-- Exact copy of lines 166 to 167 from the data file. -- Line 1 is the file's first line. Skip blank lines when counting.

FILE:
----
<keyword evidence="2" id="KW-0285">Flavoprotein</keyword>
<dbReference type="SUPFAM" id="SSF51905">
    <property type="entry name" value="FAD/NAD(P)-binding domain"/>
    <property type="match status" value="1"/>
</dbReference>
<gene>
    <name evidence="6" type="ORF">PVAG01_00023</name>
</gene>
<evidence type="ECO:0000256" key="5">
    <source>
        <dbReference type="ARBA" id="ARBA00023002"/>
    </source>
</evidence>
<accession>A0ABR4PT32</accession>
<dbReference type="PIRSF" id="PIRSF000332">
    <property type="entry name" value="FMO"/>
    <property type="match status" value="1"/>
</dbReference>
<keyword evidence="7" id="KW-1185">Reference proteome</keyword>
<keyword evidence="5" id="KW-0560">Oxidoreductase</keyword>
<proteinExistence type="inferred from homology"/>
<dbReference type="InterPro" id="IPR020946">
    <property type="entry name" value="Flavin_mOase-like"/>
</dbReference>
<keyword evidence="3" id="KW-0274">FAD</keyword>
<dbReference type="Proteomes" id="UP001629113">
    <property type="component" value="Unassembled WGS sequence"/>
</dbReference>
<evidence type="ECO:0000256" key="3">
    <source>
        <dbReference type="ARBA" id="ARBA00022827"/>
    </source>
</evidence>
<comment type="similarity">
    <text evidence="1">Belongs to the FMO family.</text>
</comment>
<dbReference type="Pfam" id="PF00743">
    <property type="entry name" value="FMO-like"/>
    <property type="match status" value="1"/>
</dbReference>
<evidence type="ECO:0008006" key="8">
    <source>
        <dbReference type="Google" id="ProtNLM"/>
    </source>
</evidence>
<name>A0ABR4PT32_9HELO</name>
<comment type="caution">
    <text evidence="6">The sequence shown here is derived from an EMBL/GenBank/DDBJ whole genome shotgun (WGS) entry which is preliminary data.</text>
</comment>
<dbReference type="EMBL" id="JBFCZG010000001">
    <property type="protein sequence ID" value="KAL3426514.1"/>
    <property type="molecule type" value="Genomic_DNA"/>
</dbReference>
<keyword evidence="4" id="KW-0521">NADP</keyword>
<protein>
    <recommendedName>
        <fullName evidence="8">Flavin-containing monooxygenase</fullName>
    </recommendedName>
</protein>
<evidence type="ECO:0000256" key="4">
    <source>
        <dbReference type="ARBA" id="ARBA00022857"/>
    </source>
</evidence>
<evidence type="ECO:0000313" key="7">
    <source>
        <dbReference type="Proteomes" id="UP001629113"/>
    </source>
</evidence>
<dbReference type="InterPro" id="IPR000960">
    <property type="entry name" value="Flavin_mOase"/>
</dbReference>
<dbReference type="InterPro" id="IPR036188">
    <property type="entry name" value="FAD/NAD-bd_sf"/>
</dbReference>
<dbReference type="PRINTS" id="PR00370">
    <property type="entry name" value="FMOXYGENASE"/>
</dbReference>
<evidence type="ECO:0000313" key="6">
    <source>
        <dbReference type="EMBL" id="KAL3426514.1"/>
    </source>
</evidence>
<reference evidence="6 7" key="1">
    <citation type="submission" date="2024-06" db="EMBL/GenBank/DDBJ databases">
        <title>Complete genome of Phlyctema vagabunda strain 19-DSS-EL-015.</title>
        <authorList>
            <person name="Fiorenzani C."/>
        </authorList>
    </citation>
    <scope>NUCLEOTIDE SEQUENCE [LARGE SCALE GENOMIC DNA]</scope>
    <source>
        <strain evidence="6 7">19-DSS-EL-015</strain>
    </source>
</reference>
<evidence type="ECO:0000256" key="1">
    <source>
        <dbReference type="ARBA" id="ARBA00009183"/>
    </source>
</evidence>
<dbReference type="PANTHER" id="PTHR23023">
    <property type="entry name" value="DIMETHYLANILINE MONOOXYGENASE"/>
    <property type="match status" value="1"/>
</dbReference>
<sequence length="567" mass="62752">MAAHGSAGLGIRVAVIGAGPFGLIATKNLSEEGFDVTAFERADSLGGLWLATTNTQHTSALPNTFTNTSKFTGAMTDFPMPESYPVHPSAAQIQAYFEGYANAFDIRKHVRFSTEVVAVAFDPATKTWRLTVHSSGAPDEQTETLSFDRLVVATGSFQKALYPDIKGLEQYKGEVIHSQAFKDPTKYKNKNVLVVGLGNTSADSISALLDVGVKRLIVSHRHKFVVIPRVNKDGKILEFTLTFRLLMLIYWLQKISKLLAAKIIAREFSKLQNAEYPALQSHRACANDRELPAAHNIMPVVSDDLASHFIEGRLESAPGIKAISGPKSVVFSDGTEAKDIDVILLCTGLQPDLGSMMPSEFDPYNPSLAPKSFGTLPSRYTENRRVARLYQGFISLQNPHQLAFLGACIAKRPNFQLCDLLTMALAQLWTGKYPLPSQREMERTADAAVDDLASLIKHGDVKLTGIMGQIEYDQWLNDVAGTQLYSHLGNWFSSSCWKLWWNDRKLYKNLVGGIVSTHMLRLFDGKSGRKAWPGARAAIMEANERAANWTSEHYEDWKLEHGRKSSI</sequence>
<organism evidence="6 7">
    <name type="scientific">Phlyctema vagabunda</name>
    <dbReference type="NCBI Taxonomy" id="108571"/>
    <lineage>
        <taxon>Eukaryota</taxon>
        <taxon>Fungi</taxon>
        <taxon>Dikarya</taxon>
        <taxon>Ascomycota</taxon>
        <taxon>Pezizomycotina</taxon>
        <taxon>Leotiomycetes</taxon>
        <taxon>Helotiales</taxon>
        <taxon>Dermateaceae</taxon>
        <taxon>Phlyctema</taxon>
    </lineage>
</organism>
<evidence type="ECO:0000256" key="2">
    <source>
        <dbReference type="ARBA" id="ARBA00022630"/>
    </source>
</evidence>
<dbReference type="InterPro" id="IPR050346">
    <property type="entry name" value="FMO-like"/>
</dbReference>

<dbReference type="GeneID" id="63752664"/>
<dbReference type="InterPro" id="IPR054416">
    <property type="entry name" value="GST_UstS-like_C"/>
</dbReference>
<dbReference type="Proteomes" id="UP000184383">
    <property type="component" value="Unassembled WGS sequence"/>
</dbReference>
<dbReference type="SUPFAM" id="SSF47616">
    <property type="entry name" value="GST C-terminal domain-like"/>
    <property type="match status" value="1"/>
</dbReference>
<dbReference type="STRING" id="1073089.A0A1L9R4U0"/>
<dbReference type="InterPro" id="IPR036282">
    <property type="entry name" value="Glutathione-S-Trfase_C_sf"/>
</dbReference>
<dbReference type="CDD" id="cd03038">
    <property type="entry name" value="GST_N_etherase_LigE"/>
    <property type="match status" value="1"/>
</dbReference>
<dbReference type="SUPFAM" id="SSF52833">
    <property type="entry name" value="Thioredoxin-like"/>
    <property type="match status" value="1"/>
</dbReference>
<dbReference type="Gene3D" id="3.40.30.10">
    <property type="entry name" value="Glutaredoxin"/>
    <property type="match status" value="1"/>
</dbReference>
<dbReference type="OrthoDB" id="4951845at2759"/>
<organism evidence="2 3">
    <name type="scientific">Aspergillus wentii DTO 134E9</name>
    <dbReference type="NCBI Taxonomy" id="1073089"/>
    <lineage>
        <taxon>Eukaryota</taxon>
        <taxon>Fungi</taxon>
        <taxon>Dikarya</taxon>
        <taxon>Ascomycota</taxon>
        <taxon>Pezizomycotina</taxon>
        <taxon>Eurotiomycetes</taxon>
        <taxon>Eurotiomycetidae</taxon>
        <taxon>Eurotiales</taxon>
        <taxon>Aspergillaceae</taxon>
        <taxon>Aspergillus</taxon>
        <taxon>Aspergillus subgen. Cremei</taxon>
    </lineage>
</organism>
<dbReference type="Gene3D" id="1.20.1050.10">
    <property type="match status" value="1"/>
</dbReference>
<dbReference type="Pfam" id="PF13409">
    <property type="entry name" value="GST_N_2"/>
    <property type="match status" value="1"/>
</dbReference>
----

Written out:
        <taxon>Eurotiomycetes</taxon>
        <taxon>Eurotiomycetidae</taxon>